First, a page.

Browse Lawn and Garden for more articles like this.

Bug off! Keep indoor pests away the natural way

Handy home staples that help keep bugs outside rather than inside include diatomaceous earth, 30 percent vinegar, and bug lights. Photo by Martelle Luedecke/Luedecke Photography

Bug lights, white vinegar, sugar water, nematodes, diatomaceous earth, crushed calcium, and even spiders are key household items to keep your indoor living space free of intrusive pests without resorting to chemical warfare.

In the early morning, while my coffee brews, I often open the back door to hear the world awake. When I finally switch on the lights to find my favorite mug, whoosh, a swarm of moths, damselflies, and more sweep into my sanctuary. Solution: I switched out my regular indoor light for a yellow bug light.

Reaching for the sugar bowl, I see the sugar ants have claimed a share of the sweets. Time to grab some 20 percent or 30 percent vinegar that you can purchase from the local hardware or feed store. Using a basic spray bottle, wet their trails and around the base of the room. No more pesky sugar ants.

I keep fungus gnats off of household plants by adding nematodes to my watering can. Nematodes are tiny little worms that distribute bacteria and fungi through the soil and along the roots. It’s also a source of nourishment for an entire food chain of creatures you can’t see that keep plants healthy.

For fleas and ticks, I use my best friend ever: diatomaceous earth! I grab an old flour sifter to lightly distribute a fine layer just about everywhere, including under the cushions on the couch, under the fitted sheet on my bed, on the carpet, and in the pets’ bedding or kennels. When the ground is dry, I may apply diatomaceous earth for ants, fleas, and roaches. Diatomaceous earth is pet- and child-friendly.

For chiggers, I apply elemental sulfur at 4 pounds per 1,000 square-feet.

Scorpions are also not welcome in my home, especially when they show up in my kitchen sink as it’s hard to spray them down the drain. They can be especially worrisome in hot weather when they are looking for a cool, moist place to hang out. Here are some tips on how to keep them outside:

  • move debris and wood away from your home
  • walk around your home, filling any spaces, cracks, or crevices with copper mesh or steel wool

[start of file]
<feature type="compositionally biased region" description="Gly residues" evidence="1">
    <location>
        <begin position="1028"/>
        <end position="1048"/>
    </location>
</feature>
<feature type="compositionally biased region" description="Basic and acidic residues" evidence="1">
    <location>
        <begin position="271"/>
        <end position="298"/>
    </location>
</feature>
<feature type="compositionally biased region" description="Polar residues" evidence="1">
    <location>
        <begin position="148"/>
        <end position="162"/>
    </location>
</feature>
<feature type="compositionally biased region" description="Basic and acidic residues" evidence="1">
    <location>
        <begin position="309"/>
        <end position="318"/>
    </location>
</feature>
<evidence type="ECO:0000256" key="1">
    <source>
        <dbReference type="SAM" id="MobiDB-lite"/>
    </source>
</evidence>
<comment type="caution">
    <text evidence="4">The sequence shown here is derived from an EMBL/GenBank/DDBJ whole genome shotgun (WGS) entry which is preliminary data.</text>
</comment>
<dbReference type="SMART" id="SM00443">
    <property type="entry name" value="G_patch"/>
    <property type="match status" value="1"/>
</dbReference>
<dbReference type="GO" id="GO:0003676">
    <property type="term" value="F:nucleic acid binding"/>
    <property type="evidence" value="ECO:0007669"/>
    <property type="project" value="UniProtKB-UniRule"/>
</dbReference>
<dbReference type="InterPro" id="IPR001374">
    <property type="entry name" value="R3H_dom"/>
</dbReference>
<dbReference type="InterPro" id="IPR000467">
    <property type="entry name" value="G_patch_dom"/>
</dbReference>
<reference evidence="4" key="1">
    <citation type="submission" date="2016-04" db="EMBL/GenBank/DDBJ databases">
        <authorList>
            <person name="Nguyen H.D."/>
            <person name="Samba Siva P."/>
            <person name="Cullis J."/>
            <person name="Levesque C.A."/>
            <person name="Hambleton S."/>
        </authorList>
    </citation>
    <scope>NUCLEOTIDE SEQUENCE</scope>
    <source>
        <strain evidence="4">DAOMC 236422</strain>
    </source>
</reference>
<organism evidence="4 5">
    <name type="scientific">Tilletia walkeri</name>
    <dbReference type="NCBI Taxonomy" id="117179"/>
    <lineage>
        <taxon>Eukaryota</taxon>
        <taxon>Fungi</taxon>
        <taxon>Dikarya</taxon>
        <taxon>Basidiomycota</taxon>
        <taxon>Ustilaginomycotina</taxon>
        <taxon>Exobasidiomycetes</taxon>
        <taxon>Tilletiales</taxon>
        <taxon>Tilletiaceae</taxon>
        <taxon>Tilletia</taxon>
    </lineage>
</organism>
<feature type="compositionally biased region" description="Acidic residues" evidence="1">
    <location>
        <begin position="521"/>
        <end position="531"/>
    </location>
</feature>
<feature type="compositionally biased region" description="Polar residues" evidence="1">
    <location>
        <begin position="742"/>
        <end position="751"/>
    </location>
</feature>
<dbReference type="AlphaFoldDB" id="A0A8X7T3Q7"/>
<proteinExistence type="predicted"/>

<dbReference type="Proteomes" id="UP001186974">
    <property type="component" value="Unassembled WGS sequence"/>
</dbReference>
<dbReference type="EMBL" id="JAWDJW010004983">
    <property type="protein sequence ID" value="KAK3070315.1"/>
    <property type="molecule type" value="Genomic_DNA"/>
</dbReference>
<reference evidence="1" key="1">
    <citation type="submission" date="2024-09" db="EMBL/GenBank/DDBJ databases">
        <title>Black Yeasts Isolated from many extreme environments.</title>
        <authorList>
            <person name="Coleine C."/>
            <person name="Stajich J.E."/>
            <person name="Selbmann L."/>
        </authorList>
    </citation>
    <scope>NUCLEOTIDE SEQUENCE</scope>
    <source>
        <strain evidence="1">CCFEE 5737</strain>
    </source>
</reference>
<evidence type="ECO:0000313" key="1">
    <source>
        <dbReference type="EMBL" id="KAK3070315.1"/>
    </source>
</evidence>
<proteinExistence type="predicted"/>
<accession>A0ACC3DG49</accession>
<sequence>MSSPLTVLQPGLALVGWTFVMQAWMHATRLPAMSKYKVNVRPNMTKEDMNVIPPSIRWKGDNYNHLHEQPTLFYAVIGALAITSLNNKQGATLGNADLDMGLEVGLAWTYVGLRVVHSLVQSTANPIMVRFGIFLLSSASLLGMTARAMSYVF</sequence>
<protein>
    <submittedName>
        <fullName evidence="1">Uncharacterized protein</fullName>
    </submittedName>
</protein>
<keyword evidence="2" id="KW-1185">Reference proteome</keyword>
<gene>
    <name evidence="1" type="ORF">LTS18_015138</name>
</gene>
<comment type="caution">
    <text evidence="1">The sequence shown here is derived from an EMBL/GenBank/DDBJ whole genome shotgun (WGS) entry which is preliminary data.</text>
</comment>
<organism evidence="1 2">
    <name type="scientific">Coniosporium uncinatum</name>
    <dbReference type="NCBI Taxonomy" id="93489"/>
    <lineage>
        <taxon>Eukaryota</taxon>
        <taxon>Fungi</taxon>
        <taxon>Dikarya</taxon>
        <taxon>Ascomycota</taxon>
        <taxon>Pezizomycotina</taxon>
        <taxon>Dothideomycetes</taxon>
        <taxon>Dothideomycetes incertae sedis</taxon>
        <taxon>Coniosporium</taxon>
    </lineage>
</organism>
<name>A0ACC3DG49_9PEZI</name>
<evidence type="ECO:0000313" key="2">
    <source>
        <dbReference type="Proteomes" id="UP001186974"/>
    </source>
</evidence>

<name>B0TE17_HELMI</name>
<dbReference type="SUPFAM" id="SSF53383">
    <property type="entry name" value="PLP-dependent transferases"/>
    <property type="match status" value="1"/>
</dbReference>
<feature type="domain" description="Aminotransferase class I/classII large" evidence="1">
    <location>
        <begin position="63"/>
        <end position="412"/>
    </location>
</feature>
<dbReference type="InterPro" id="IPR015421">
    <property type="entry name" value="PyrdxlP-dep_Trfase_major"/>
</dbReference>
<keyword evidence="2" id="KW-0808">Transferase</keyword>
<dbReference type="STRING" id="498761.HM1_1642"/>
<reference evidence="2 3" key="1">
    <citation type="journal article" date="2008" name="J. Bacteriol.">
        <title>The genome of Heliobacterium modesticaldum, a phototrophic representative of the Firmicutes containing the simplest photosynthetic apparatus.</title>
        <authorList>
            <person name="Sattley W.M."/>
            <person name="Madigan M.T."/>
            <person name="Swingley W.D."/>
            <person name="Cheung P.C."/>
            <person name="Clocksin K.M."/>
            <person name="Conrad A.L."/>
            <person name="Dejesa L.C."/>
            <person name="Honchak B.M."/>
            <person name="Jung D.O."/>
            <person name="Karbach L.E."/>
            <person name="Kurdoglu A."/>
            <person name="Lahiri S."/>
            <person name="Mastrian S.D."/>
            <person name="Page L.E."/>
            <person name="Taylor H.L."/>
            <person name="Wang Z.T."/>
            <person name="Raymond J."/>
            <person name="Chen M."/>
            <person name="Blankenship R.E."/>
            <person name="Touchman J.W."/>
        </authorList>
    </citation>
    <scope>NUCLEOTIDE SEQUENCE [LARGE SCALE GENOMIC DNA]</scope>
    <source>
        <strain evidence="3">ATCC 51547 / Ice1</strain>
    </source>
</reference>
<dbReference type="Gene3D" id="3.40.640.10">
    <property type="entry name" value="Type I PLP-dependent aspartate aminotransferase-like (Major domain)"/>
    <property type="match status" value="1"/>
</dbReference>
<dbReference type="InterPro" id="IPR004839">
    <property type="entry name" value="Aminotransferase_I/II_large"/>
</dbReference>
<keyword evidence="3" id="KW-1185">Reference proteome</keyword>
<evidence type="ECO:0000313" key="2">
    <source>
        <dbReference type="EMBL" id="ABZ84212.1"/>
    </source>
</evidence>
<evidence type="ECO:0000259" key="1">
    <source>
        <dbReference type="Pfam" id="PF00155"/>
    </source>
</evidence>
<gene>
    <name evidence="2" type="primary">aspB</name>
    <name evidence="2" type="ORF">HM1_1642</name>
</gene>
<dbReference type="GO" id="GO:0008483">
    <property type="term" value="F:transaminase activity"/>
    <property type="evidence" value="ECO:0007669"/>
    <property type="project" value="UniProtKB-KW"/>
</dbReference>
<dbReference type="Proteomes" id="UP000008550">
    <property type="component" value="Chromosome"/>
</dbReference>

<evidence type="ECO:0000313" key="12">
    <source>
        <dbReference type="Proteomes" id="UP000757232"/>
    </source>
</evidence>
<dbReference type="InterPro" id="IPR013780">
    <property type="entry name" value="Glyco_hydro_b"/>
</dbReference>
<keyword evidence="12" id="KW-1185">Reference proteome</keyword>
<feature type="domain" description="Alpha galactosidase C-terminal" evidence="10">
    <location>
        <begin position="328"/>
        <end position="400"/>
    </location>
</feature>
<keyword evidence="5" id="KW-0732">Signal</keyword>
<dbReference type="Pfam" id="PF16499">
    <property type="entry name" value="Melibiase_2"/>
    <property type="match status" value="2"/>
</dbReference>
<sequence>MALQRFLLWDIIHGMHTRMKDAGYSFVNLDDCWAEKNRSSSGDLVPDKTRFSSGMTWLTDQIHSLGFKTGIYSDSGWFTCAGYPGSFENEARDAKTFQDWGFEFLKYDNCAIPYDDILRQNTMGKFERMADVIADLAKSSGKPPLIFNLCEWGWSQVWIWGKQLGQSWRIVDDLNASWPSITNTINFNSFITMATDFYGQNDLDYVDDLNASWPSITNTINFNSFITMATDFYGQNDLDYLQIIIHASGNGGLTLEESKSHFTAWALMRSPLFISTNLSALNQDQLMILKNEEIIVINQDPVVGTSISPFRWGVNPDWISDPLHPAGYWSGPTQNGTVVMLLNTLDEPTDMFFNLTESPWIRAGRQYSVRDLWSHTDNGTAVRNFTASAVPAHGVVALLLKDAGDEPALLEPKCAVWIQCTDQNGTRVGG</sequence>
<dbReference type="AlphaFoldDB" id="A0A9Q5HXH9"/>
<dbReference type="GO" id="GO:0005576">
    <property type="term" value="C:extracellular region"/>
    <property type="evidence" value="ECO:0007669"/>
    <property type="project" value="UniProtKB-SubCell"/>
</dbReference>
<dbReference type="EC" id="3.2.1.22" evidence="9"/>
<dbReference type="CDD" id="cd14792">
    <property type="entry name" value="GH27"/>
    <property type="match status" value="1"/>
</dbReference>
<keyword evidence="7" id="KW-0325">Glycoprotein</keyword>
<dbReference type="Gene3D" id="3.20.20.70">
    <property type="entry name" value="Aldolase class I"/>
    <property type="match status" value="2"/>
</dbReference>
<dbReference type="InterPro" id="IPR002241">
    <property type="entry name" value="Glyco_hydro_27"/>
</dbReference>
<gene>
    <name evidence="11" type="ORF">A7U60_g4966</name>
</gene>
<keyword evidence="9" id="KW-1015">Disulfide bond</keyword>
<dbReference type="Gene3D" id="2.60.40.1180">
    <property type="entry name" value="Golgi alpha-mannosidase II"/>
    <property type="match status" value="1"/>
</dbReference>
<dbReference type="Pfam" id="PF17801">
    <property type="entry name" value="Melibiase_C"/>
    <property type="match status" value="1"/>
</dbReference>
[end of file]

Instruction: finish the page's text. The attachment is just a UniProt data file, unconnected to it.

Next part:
• keep the grass touching your home closely mowed

Some friendly advice when putting on your shoes or boots: I turn mine upside down over the toilet and bang them together. If a scorpion has taken up housekeeping in my footwear, it will fall into the toilet and not on my bare feet.

Inviting avian friends over keeps aphids and gnats at bay.

Hummingbirds are especially helpful. Insects are 80 percent of their diet. To keep these tiny carnivores around, I mix them a little sugar water and nectar. I use a 3-to-1 water-to-sugar ratio, which quenches their thirst after feasting on the aphids, gnats, and mosquitoes with which I no longer have to contend.

Now, let’s talk spiders. That’s one creature I keep around.

"Spiders are Mother Nature's natural means of pest control," according to Sheryl Smith-Rodgers, a Texas Master Naturalist who specializes in the eight-legged creatures. "Every year, they collectively eat more than 400 tons of insects around the world. Around our home, the webs of orb-weaver spiders can trap pesky flying insects like mosquitos and flies.”

A lot of other bugs are also helpful to have around, but those are for the garden and that’s a story for another day.

Farmer and rancher Martelle Luedecke owns Luedecke Photography in the Highland Lakes and, along with her father, Bill Luedecke, writes “In the Garden,” a locally syndicated column on best gardening practices year-round. You can read it at 101HighlandLakes.com/lawn_and_garden.

Find more articles like this in Lawn and Garden

Leave a reply

Top